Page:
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SYMPOSIUM: SIMULATION IN MEDICAL EDUCATION
Year : 2017  |  Volume : 3  |  Issue : 1  |  Page : 84-89

The importance of laparoscopic simulation in the continuing medical education of community surgeons


The University of Toledo College of Medicine and Life Sciences, Toledo, OH, USA

Correspondence Address:
Thomas J Papadimos
College of Medicine and Life Sciences, University of Toledo, Toledo, OH
USA
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Source of Support: None, Conflict of Interest: None


DOI: 10.4103/IJAM.IJAM_37_17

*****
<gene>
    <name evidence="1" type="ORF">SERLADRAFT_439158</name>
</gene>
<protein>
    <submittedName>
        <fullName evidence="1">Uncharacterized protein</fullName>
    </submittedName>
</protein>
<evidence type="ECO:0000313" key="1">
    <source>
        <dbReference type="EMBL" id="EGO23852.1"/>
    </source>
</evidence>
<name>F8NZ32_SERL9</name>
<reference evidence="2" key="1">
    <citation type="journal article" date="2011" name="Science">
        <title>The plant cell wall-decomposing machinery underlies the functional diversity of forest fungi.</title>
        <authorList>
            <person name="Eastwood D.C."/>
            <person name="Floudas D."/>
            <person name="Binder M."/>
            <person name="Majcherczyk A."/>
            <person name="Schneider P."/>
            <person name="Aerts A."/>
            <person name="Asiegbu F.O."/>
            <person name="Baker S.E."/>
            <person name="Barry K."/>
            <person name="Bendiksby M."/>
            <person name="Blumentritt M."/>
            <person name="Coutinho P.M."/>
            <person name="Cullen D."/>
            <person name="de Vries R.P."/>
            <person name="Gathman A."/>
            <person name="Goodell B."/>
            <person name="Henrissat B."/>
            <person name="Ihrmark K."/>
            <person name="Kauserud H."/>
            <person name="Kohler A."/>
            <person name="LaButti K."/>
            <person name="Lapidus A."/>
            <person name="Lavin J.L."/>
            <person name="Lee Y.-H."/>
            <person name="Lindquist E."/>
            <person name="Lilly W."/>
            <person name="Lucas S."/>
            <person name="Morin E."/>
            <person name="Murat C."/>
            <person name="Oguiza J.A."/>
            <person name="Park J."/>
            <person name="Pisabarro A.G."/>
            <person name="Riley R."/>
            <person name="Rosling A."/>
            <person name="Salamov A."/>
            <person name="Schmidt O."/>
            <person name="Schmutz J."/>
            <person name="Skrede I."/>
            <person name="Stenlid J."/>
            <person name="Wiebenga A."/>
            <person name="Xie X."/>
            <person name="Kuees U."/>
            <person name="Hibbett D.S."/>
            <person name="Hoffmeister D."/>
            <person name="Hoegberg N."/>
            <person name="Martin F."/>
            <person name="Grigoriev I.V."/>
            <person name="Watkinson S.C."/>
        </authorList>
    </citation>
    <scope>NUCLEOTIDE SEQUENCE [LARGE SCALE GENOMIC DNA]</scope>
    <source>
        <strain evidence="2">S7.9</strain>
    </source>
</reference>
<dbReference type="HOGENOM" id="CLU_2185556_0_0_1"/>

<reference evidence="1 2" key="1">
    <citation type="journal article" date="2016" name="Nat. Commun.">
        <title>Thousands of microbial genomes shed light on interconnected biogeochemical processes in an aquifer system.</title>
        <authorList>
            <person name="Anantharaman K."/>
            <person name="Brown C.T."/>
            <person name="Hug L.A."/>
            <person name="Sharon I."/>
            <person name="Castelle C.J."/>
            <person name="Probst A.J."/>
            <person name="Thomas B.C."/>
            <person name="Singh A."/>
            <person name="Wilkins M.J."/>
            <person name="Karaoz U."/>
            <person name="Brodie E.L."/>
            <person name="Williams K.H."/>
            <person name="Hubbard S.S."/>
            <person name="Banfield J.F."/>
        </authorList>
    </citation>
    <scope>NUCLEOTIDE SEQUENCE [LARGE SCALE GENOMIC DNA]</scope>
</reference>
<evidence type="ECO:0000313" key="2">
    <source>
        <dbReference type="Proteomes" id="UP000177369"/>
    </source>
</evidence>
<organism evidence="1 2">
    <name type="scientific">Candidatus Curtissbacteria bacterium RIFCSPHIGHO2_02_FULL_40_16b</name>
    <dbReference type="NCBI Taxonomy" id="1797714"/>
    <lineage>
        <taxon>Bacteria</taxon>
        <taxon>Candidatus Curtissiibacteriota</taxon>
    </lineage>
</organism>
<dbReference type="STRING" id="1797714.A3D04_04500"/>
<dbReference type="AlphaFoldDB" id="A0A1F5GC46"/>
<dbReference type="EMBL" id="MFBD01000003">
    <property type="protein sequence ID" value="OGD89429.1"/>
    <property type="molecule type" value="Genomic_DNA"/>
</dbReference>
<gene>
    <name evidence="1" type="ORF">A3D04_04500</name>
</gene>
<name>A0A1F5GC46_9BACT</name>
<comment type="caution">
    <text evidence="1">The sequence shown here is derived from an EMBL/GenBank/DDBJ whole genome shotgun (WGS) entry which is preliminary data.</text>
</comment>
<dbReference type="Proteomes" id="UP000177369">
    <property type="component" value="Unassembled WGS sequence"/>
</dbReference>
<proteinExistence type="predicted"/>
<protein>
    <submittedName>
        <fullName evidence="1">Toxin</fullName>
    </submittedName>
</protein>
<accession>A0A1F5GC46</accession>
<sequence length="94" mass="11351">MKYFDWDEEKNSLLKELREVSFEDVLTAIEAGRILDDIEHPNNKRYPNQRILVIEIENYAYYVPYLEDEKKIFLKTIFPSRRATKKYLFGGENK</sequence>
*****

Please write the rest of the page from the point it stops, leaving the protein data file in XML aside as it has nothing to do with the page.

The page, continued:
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One well-established challenge for medical educators and surgeons is maintaining patient safety during a period of widespread surgical skill acquisition. The incongruity between evidence-based recommendations and real-world practice highlights the inadequacy of our current continuing medical education (CME) tradition, which consists of short courses and preceptored practice. The effectiveness of short courses for surgical skill training has been questioned many times since the beginning of the laparoscopic revolution. Laparoscopic simulation trainers also offer pedagogical advantages over other CME formats because they are learner centric, allowing for skill acquisition and improvement without the responsibility of patient care. Ongoing research is providing new evidence that simulation is of paramount importance to continuing professional development as it has been in graduate medical education. After briefly outlining the limitations of our current surgical CME paradigm, this paper will suggest that medical simulation using laparoscopic simulation trainers is a powerful yet underutilized adjunct to the current methods of surgical training for the practicing community surgeon. The following core competencies are addressed in this article: Patient care, Medical knowledge, Practice-based learning and improvement.


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